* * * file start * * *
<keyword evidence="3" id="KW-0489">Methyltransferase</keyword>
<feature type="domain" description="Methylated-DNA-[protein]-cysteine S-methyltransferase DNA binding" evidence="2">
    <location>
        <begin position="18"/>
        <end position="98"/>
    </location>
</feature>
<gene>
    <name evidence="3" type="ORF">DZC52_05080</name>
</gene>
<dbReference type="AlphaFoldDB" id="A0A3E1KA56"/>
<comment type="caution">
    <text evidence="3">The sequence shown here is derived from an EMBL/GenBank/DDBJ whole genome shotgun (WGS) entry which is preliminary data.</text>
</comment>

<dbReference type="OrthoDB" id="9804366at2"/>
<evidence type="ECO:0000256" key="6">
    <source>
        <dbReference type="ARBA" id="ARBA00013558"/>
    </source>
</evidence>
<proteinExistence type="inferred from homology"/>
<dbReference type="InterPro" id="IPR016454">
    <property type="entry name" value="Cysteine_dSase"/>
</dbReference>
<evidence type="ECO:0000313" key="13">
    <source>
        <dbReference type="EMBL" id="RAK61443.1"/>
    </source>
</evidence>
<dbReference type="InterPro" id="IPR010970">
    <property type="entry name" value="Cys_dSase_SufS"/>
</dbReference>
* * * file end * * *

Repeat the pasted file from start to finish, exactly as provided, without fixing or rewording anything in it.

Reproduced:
<keyword evidence="3" id="KW-0489">Methyltransferase</keyword>
<feature type="domain" description="Methylated-DNA-[protein]-cysteine S-methyltransferase DNA binding" evidence="2">
    <location>
        <begin position="18"/>
        <end position="98"/>
    </location>
</feature>
<gene>
    <name evidence="3" type="ORF">DZC52_05080</name>
</gene>
<dbReference type="AlphaFoldDB" id="A0A3E1KA56"/>
<comment type="caution">
    <text evidence="3">The sequence shown here is derived from an EMBL/GenBank/DDBJ whole genome shotgun (WGS) entry which is preliminary data.</text>
</comment>

<dbReference type="OrthoDB" id="9804366at2"/>
<evidence type="ECO:0000256" key="6">
    <source>
        <dbReference type="ARBA" id="ARBA00013558"/>
    </source>
</evidence>
<proteinExistence type="inferred from homology"/>
<dbReference type="InterPro" id="IPR016454">
    <property type="entry name" value="Cysteine_dSase"/>
</dbReference>
<evidence type="ECO:0000313" key="13">
    <source>
        <dbReference type="EMBL" id="RAK61443.1"/>
    </source>
</evidence>
<dbReference type="InterPro" id="IPR010970">
    <property type="entry name" value="Cys_dSase_SufS"/>
</dbReference>